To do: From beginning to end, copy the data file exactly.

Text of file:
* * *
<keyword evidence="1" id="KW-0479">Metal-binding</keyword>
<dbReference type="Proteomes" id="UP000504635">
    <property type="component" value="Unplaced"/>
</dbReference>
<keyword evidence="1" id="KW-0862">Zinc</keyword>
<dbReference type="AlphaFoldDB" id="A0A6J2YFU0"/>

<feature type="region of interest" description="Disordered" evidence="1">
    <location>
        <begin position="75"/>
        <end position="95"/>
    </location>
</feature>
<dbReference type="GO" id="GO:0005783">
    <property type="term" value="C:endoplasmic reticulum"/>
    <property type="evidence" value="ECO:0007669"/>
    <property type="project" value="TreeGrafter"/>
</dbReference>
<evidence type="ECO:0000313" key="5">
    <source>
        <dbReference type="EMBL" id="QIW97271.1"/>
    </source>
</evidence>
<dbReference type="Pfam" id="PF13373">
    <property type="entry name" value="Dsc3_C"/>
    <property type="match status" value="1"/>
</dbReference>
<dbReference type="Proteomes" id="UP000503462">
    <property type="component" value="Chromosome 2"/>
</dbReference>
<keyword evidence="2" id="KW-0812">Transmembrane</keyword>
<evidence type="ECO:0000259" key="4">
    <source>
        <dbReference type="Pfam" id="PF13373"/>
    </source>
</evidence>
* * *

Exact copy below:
<keyword evidence="1" id="KW-0479">Metal-binding</keyword>
<dbReference type="Proteomes" id="UP000504635">
    <property type="component" value="Unplaced"/>
</dbReference>
<keyword evidence="1" id="KW-0862">Zinc</keyword>
<dbReference type="AlphaFoldDB" id="A0A6J2YFU0"/>

<feature type="region of interest" description="Disordered" evidence="1">
    <location>
        <begin position="75"/>
        <end position="95"/>
    </location>
</feature>
<dbReference type="GO" id="GO:0005783">
    <property type="term" value="C:endoplasmic reticulum"/>
    <property type="evidence" value="ECO:0007669"/>
    <property type="project" value="TreeGrafter"/>
</dbReference>
<evidence type="ECO:0000313" key="5">
    <source>
        <dbReference type="EMBL" id="QIW97271.1"/>
    </source>
</evidence>
<dbReference type="Pfam" id="PF13373">
    <property type="entry name" value="Dsc3_C"/>
    <property type="match status" value="1"/>
</dbReference>
<dbReference type="Proteomes" id="UP000503462">
    <property type="component" value="Chromosome 2"/>
</dbReference>
<keyword evidence="2" id="KW-0812">Transmembrane</keyword>
<evidence type="ECO:0000259" key="4">
    <source>
        <dbReference type="Pfam" id="PF13373"/>
    </source>
</evidence>